Losing is Winning

by zunguzungu

Lots of people have made the following basic point, but Kotsko puts it more pithily than most, so let me quote him:

“Israel does not want “Palestinian” to be a political identity or rallying point – you can hear this desire in the old propaganda points along the lines of “there’s no such place as Palestine on the map” or “there were no ‘Palestinians’ until after Israel existed.” They want the Palestinians to just shut the fuck up and stay in their little areas. I’d say that this is an understandable, if callous, desire. At the same time, it’s hugely naive. It’s true that the “Palestinian” identity only emerged in response to the foundation of Israel and the previous residents’ (entirely true and justified) view that they were being oppressed by the new arrivals. The corollary is that as long as Israel continues oppressing those people, that identity is going to be a rallying point for resistence. There’s just no way around that! The way to eliminate a political identity based on, for example, the idea that “the Israelis have stolen our land” is not to keep stealing more and more land! The way to convince people that they’re wrong to think that you don’t view them as fully human and as possessing valid rights is not to retaliate to every provocation with orders of magnitude more violence. If an identity was forged through persecution, you can’t dissolve it through more persecution!”

Absolutely true. But the thing I’ve learned from James Ferguson’s The Anti-Politics Machine is that sometimes failure can be success, that we shouldn’t make the mistake of taking people’s stated and heartfelt desires at face value in thinking about the consequences of their actions. Sometimes there are structural reasons why “failure” only reproduces the conditions which necessitate yet more failure. This is the case, as he argues, within the “development” industry, which can only continue to exist as long as places like sub-Saharan Africa fail to ever be developed. As he puts it:

“development institutions generate their own form of discourse, and this discourse simultaneously constructs Lesotho as a particular kind of object of knowledge, and creates a structure of knowledge, which, while ‘failing’ on their own terms, nonetheless have regular effects, which include the expansion and entrenchment of bureaucratic state power, side by side with the projection of a representation of economic and social life which denies ‘politics’ and, to the extent it is successful, suspends its effects (xv).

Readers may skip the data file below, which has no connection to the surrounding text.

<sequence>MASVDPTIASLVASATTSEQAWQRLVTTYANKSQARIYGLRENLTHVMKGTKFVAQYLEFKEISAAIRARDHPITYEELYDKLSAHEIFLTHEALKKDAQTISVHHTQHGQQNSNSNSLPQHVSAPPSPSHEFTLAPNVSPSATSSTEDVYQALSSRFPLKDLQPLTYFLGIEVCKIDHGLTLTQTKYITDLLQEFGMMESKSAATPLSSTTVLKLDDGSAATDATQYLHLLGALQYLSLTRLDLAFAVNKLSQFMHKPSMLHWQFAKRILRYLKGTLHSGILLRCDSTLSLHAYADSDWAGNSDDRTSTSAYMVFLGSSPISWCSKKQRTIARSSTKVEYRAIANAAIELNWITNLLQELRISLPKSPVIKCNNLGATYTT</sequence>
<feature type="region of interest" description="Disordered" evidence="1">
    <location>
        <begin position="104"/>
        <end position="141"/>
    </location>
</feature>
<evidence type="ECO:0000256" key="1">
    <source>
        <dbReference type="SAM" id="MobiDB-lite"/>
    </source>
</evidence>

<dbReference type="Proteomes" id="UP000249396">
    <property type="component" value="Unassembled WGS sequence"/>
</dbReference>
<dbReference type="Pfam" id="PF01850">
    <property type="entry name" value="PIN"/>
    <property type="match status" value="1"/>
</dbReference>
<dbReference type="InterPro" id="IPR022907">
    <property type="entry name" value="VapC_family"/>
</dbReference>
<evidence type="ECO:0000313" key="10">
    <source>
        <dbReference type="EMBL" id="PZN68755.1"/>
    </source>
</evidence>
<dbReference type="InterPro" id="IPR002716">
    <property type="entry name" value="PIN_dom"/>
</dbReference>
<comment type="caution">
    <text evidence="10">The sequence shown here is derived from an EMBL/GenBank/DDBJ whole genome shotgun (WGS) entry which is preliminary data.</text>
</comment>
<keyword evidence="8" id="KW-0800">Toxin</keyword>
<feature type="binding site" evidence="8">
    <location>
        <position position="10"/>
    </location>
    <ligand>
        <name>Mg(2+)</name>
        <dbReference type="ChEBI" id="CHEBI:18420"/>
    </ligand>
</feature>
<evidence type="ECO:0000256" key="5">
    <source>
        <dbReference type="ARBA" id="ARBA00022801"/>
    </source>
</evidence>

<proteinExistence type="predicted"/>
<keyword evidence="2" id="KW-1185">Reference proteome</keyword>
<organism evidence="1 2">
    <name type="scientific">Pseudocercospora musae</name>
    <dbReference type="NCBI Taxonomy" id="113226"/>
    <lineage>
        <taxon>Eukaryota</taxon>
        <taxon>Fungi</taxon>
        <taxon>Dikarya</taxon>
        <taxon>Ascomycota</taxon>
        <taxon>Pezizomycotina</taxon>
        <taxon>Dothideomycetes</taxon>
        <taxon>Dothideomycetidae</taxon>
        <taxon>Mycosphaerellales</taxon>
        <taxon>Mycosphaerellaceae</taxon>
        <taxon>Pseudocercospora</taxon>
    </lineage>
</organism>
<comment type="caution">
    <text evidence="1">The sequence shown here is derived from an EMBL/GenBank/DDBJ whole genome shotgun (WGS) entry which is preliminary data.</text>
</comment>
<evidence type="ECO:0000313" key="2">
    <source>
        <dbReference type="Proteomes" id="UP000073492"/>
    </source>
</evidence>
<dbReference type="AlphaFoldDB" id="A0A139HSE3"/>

In other words, it is naïve to expect development agencies to ever correct their mistakes; “failing” projects will, instead, be given a second chance to fail again and again into perpetuity, because while they fail to do the things they claim they will do (like reducing poverty or whatever), they are quite successful at effecting a different set of (more politically important) agendas, what Ferguson calls “depoliticization,” taking issues like land redistribution or struggles over governance off the table.

With that in mind, I read with interest Richard Crary’s paraphrase of some stuff from Naomi Klein’s Shock Therapy, which, regardless of what one thinks of it as economic argument, sheds some interesting light on why Israel might not have an endgame:

Klein discusses Israel, and the breakdown of the Oslo Peace Accords and collapse of subsequent peace agreements. She identifies two little-discussed factors “that contributed to Israel’s retreat into unilateralism”, both related to this global neoliberal program:

One was the influx of Soviet Jews, which was a direct result of Russia’s shock therapy experiment. The other was the flipping of Israel’s export economy from one based on traditional goods and high technology to one disproportionately dependent on selling expertise and devices relating to counterterrorism. [. . .] [T]he arrival of Russians reduced Israel’s reliance on Palestinian labor and allowed it to seal in the occupied territories, while the rapid expansion of the high-tech security economy created a powerful appetite inside Israel’s wealthy and most powerful sectors for abandoning peace in favor of fighting a continual, and continuously expanding, War on Terror.